Updated: Dec 23, 2022
Allegheny County Council on Tuesday unanimously approved a motion of council that endorses recent enforcement actions undertaken by the Allegheny County Health Department (ACHD) intended to foster compliance with existing air quality regulations for the good of public health—especially as it relates to U.S. Steel’s Mon Valley Works.
The motion, introduced by Councilwoman Anita Prizio, “makes explicitly clear its backing of the Allegheny County Health Department’s health-based air quality regulatory actions that aim to bring U.S. Steel’s Edgar Thomson Plant and Clairton Coke Works facilities into compliance for the good of public health, as well as its mandate to oversee the reduction or outright elimination of risks to air quality.”
By approving the motion, council “commits itself to supporting its residents in their fight for cleaner, healthier, and more breathable air,” the document reads.
The motion of council comes in the wake of two high-profile fires at U.S. Steel’s Clairton Coke Works, both of which knocked out essential pollution-control devices. It also comes as the public awaits the finalization of a settlement agreement between U.S. Steel and ACHD addressing three enforcement orders and an administrative order from 2018-19.
The proposed agreement, which was the subject of a public hearing that garnered numerous comments, calls for U.S. Steel to pay a $2.7 million fine—with 90 percent of that money benefiting a community trust. It also calls for numerous facility upgrades designed to help bring and keep the facilities into compliance with air emissions standards.
By approving the measure, council echoed concerns made by not only residents and environmental organizations but also Pittsburgh City Council, which in July passed a similar will of council.
GASP staff attorney Ned Mulcahy spoke at the meeting, where he asked members of council to support the motion.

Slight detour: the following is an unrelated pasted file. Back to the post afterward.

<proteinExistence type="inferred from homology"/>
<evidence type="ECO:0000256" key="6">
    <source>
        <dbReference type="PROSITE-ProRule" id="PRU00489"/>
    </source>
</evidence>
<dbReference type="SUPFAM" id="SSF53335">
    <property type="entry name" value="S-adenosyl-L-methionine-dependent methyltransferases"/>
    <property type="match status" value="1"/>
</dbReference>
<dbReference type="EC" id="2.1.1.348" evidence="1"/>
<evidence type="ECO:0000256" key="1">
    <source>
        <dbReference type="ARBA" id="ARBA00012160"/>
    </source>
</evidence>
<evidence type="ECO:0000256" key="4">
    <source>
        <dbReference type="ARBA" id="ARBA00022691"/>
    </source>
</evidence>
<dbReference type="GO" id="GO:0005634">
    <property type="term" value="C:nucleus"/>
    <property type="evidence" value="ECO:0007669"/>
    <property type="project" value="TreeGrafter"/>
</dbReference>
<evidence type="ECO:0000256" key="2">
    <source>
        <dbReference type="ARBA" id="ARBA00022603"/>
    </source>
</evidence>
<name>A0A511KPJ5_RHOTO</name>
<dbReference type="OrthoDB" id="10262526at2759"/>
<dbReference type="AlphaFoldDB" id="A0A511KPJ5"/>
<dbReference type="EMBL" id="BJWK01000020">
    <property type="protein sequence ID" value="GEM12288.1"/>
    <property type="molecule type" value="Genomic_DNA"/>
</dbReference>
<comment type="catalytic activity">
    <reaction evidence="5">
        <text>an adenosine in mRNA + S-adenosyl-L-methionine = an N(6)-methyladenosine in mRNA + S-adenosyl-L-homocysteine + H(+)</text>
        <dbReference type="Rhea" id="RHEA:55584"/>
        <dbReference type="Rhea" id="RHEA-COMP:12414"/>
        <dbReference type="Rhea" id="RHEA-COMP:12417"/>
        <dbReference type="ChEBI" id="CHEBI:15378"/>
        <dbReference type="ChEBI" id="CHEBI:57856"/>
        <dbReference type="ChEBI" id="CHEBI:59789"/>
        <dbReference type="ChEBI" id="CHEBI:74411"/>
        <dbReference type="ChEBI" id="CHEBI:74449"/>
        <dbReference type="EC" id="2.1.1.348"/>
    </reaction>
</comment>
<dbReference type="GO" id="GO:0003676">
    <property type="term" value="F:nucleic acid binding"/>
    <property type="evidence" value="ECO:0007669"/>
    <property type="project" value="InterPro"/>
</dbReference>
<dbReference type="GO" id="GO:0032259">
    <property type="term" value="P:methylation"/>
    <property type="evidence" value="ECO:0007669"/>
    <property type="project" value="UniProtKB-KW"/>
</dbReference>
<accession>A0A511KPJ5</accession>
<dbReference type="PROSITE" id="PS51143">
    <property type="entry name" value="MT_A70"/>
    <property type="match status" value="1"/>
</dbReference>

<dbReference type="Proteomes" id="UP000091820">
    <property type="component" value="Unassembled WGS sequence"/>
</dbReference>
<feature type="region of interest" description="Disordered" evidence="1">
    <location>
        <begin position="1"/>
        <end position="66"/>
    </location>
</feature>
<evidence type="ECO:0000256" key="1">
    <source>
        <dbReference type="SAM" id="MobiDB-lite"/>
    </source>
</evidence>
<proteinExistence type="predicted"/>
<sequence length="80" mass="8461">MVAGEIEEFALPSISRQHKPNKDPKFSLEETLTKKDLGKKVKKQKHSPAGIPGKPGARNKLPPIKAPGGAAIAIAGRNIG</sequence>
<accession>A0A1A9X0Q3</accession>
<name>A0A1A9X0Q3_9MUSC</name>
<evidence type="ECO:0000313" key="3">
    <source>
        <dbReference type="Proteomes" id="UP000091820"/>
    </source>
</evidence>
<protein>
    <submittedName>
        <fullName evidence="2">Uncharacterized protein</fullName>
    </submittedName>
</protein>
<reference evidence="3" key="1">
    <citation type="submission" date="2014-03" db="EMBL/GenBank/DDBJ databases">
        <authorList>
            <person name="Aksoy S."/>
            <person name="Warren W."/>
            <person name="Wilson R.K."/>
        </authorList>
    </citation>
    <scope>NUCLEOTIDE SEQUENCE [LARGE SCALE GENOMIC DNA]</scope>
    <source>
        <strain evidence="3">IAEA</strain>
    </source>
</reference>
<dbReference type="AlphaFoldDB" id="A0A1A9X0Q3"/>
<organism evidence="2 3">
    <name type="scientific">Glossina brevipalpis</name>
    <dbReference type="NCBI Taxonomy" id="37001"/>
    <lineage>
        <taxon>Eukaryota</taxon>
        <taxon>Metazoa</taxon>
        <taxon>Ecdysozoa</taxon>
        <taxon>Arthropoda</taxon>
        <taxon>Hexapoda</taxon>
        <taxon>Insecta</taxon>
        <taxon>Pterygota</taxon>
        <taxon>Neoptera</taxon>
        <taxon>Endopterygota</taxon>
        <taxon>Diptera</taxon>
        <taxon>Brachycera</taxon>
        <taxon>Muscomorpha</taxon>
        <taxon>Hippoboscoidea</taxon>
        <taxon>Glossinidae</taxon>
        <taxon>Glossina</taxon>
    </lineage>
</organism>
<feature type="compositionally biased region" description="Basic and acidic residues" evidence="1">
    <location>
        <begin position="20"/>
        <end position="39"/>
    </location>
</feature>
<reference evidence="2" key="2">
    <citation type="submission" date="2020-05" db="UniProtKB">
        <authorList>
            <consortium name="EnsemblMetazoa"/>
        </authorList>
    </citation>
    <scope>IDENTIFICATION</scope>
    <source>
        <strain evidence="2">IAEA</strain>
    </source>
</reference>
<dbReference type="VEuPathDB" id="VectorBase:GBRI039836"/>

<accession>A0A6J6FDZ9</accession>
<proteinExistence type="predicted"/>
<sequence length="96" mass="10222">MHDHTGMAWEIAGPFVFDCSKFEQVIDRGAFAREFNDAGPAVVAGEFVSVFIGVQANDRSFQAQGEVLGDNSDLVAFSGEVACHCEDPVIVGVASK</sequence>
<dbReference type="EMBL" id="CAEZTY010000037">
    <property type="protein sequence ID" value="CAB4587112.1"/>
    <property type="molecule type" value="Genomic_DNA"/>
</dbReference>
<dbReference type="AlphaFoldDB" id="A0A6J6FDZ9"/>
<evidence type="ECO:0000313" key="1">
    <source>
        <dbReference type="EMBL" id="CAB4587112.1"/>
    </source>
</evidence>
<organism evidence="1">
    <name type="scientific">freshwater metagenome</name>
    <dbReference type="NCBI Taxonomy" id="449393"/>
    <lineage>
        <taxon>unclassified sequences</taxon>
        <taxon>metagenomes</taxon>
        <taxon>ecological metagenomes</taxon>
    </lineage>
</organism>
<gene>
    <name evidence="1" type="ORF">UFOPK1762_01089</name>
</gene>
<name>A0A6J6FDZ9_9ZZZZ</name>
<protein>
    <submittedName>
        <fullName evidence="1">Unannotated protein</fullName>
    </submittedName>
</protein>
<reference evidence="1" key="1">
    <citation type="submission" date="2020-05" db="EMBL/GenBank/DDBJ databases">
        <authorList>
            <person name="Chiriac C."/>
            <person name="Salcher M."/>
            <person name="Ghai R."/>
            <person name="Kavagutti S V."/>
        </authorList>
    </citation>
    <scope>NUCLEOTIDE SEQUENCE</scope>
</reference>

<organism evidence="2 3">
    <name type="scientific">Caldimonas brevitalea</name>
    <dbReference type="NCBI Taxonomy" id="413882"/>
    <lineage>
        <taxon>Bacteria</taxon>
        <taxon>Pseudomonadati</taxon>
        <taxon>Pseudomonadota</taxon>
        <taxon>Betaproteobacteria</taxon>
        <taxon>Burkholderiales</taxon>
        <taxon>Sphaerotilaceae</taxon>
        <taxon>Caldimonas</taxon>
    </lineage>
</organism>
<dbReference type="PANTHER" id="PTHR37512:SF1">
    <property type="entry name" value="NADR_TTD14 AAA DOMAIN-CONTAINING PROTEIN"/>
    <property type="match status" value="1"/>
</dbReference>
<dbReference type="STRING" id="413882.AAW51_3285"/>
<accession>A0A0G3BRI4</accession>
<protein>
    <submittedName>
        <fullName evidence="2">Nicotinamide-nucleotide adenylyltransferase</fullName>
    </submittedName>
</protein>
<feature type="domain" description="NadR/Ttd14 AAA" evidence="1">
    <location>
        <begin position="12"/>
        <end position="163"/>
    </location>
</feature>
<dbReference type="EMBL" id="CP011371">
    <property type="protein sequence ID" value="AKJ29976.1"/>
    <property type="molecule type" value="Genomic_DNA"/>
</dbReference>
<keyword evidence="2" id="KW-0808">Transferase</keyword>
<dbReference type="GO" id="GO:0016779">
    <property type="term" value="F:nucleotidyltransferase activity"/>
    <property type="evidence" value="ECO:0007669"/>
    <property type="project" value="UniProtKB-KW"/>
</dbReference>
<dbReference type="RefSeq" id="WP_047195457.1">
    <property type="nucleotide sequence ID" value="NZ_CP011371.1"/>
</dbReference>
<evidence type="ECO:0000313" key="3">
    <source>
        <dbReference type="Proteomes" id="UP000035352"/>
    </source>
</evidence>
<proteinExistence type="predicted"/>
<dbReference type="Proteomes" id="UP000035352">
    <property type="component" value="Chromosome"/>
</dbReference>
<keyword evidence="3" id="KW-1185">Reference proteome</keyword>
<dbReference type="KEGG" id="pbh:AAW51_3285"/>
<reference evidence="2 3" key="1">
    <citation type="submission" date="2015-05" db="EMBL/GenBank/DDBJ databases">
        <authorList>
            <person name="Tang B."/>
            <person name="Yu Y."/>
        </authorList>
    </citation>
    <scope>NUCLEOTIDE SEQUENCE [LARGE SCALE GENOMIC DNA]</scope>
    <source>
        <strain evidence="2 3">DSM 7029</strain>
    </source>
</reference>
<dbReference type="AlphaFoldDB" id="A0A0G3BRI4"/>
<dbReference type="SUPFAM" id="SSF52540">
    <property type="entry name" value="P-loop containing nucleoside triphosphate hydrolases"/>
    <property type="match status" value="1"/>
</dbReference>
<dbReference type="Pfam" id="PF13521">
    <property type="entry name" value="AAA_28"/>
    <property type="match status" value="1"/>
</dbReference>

“This council exercises immense control over the Air Quality Program by approving the Health Department’s budget, as well as all changes made to the Air Quality Program’s regulations. I believe from the outset, it is imperative that Council understands it has the power and duty to help protect the air quality that 1.2 million residents of Allegheny County breathe…and we need your help,” he said.
“As the motion notes, Allegheny County residents are subjected to air that the American Lung Association gives failing grades across the board. Throughout the County, fine particulate matter exceeds the EPA-limit and a significant portion of the Mon Valley fails to meet EPA’s standard for sulfur dioxide levels. This is a black eye for a region as well as a legitimate public health crisis.”
Following the vote, Prizio noted why she introduced the motion.
“After watching how U.S. Steel has engaged in prolonged legal battles with the Allegheny County Health Department, I fear other polluters may venture down a similar path of aggressively appealing robust enforcement actions and then eventually settling,” Prizio said. “When these things happen, the region’s air quality and all who breath our air suffer. ACHD must not shirk its responsibility of enforcing clean air laws and holding the industrial polluters—which often put profit over people—accountable to their workers and to their communities.”
Jay Walker, a field organizer with Clean Air Council, also spoke in favor of the motion, imploring council to “do whatever they need to do” to bring industrial polluters into compliance with clean air regulations.
Rachel Filippini, executive director for the Group Against Smog and Pollution, thanked Prizio and members of council who supported the motion.
“We applaud Allegheny County Council and Councilwoman Prizio for adding their voices to the chorus of people who are demanding accountability in the wake of not just months, but years of U.S. Steel being noncompliant with air pollution regulations,” Filippini said.
“Pittsburgh’s come a long way from the days when smog choked our city skyline, but we still have so much work to do. GASP is hopeful that with partners like Ms. Prizio and her colleagues on council, we are moving even more quickly in the right direction.”
The motion also received support from environmental organizations not in attendance Tuesday, including PennEnvironment.
“Today’s motion from Allegheny County Council sends a clear message to illegal polluters: protect public health or expect real consequences,” said Zachary Barber, Field Organizer, with PennEnvironment Research & Policy Center. “Since we’ve already seen pushback from polluters over stronger enforcement efforts from the Health Department, it’s great that Councilwoman Prizio and other members of council are supporting clean air efforts.”